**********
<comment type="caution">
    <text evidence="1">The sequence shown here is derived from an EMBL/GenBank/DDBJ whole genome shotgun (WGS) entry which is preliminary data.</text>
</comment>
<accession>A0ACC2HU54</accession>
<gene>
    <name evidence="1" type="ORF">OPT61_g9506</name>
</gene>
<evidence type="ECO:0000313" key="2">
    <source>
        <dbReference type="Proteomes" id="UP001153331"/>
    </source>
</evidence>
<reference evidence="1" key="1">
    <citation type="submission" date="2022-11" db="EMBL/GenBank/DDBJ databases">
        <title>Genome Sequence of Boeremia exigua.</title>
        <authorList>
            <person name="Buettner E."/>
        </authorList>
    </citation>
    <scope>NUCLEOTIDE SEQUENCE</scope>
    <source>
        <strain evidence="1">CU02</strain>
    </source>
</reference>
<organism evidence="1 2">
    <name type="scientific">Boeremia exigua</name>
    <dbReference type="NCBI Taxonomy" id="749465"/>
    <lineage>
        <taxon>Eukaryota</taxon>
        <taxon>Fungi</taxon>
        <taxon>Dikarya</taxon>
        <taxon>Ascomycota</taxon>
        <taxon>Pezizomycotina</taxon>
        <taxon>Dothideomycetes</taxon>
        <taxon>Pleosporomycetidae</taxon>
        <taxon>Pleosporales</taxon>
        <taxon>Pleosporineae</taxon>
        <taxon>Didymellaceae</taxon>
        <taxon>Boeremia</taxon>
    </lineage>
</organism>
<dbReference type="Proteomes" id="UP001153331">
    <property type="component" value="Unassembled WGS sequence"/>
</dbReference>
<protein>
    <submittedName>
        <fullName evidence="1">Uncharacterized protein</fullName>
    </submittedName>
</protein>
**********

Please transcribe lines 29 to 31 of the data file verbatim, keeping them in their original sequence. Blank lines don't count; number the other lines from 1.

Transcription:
        <taxon>Eukaryota</taxon>
        <taxon>Fungi</taxon>
        <taxon>Dikarya</taxon>